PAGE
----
|Studio album by|
|Released||June 6, 1989|
|Genre||New jack swing|
|Diana Ross chronology|
|Singles from Workin' Overtime|
Workin' Overtime is the eighteenth studio album by American singer Diana Ross, released on June 6, 1989, by Motown Records. Her first Motown album with new material since To Love Again (1981) after a short stint with RCA Records, Ross reunited with frequent collaborator Nile Rodgers, chief producer of her most successful album to date Diana (1980), to make this album which was an attempt to gear her to a much younger audience bringing in new jack swing productions and house music.
Upon its release, Workin' Overtime received negative reviews from music critics and failed commercially despite the title track reaching number three on the Billboard Hot R&B/Hip-Hop Songs. The album reached the top thirty in Sweden and the United Kingdom and peaked at number 116 on the US Billboard 200, earning the distinction of becoming the lowest-charting studio album of Ross' entire solo career. Additional singles "This House" and "Bottom Line" were issued, as well as a Shep Pettibone remix of "Paradise", but all failed to revive the album's sales. The album was supported by a concert tour, the Workin' Overtime World Tour.
Following the release of her album Red Hot Rhythm & Blues (1987), Ross gave birth to her son Ross and became pregnant with Evan, which caused her to go on a hiatus from work. "I stayed off work for about a year... I was having my babies, and during that time I spent a lot of time watching BET on television, the kids doing the hip-hop and so on... and, you know, I’m a risk taker," Ross said.
Workin' Overtime marked Ross' first Motown album with new material since To Love Again (1981), after Ross left the label for a then record breaking $20 million deal with RCA. Upon Diana's return to the label, Motown founder Berry Gordy, Jr. had sold the label to MCA Records and had positioned Jheryl Busby to the head of Motown. Ross was at first reluctant to return to her old label but Gordy promised her a lot in her return: Not only would Ross return to Motown as a recording act, but she would be the label's part-owner.
AllMusic editor Ron Wynn wrote that "this album was the first product of that new contract, and the results weren't very encouraging. There were no moderate or even small hits, and the album quickly dropped off both the R&B and pop charts within a couple of weeks of its release. Ross sounded completely lost, and the production, arrangements, and compositions sounded weak and thin next to the dominant New Jack and hip-hop works."
|2.||"Say We Can"||4:20|
|3.||"Take the Bitter with the Sweet"||3:51|
|7.||"Keep On (Dancin')"||4:33|
|8.||"What Can One Person Do"||3:18|
|9.||"Goin' Through the Motions"||3:54|
|10.||"We Stand Together"||5:07|
Credits and personnel
Credits adapted from the album's liner notes.
- Diana Ross – vocals, executive producer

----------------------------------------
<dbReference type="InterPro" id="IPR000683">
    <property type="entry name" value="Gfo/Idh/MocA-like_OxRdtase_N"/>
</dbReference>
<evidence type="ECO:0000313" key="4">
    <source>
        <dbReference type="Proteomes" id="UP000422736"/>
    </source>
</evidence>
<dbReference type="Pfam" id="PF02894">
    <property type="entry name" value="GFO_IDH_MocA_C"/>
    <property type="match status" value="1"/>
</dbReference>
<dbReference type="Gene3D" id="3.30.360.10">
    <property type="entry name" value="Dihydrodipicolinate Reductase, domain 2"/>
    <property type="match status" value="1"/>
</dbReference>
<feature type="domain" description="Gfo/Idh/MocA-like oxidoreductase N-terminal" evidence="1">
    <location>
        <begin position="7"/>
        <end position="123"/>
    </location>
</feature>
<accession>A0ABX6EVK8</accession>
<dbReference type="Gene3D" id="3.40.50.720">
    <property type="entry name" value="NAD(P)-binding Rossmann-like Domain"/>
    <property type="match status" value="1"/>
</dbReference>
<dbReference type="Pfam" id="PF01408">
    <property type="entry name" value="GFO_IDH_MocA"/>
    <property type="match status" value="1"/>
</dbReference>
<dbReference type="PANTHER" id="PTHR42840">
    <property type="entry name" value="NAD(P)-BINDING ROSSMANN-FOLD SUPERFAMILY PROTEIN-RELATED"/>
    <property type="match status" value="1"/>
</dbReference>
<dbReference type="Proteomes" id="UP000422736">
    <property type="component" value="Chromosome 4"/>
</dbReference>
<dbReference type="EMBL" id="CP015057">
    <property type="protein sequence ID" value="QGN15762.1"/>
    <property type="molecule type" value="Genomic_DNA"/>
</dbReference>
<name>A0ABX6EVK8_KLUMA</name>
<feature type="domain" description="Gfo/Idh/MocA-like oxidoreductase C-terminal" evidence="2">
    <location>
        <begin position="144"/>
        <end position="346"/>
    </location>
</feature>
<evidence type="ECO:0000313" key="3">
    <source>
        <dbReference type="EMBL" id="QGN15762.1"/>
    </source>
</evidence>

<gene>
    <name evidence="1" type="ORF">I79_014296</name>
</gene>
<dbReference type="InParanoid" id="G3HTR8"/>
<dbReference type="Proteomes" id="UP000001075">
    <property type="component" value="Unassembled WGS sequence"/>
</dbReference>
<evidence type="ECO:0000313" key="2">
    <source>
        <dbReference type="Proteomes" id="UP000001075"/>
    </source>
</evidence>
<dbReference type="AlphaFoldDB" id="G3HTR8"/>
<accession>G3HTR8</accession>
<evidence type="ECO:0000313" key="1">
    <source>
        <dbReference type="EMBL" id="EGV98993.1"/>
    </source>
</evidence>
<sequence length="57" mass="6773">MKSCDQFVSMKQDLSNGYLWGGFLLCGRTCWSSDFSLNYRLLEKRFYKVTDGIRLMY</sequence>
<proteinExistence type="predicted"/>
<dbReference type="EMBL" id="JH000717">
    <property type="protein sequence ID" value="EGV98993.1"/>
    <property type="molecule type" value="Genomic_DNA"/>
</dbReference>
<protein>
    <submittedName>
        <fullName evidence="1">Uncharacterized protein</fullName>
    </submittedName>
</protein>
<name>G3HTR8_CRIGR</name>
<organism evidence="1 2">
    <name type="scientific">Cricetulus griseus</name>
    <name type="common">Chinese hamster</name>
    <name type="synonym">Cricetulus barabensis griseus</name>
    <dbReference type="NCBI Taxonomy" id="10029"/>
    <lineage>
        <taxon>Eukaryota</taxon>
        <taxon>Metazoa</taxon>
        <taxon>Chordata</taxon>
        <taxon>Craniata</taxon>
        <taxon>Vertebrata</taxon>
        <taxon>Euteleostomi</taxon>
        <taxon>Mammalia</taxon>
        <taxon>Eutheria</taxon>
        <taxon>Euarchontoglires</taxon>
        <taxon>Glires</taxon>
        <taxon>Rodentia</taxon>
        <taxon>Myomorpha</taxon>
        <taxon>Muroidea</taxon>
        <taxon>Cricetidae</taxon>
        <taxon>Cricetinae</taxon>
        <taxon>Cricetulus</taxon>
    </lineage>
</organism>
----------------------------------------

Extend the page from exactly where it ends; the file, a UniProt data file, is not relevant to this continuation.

- Christopher Max – backing vocals, synth programming
- Curtis King – backing vocals
- Dennis Collins – backing vocals
- Fonzi Thornton – backing vocals
- Lazet Michaels – backing vocals
- Peggy Taft – backing vocals
- Nile Rodgers – producer
- Andres Levin – synth programming
- Greg Smith – synth programming, mixing
- Richard Hilton – synth programming, engineer
- Herb Ritts – photography
- Sue Reilly – art direction, design
- Budd Tunick – coordinator
- Rene Bell – coordinator
- Tom Durack – engineer, mixing
- Keith Freedman – engineer, mixing
- Patrick Dillett – engineer
- David Michael Dill – engineer
- Paul Wertheimer – engineer
- Ed Brooks – engineer
- Karen Bohanon – engineer
- Katherine Miller – engineer
- Paul Angelli – engineer
- Bob Ludwig – mastering
- Frank Cardello – mixing
|Australia (ARIA Charts)||85|
|Dutch Albums (Album Top 100)||43|
|German Albums (Offizielle Top 100)||64|
|Swedish Albums (Sverigetopplistan)||22|
|UK Albums (OCC)||23|
|US Billboard 200||116|
|United Kingdom (BPI)||Silver||60,000^|
^ Shipments figures based on certification alone.
- Brown, Joe (August 13, 1989). "The Divas With the Die-Hard Fans". The Washington Post. Retrieved August 7, 2016.
- Nathan, David. The Soulful Divas: Personal Portraits of Over a Dozen Divine Divas, from Nina Simone, Aretha Franklin & Diana Ross to Patti LaBelle, Whitney Houston & Janet Jackson, Billboard Books, ISBN 9780823084302, Google Book Search, 1999.
- Wynn, Ron. "Workin' Overtime - Diana Ross", AllMusic, All Media Network. Retrieved 2015-02-09.
- Christgau, Robert. "Workin' Overtime > review". Robert Christgau. Retrieved 2016-04-18.
- Workin' Overtime (liner notes). Diana Ross. Motown. 1989. MOT-6274.CS1 maint: others in cite AV media (notes) (link)
- Ryan, Gavin (2011). Australia's Music Charts 1988–2010 (pdf ed.). Mt. Martha, VIC, Australia: Moonlight Publishing.
- "Dutchcharts.nl – Diana Ross – Eaten Alive" (in Dutch). Hung Medien. Retrieved October 31, 2020.
- "Offiziellecharts.de – Diana Ross – Eaten Alive" (in German). GfK Entertainment Charts. Retrieved October 31, 2020.
- "Swedishcharts.com – Diana Ross – Eaten Alive". Hung Medien. Retrieved October 31, 2020.
- "Diana Ross | Artist | Official Charts". UK Albums Chart. Retrieved October 31, 2020.
- "Diana Ross Chart History (Billboard 200)". Billboard. Retrieved October 31, 2020.
- "British album certifications – Diana Ross – Workin' Overtime". British Phonographic Industry.Select albums in the Format field. Select Silver in the Certification field. Type Workin' Overtime in the "Search BPI Awards" field and then press Enter.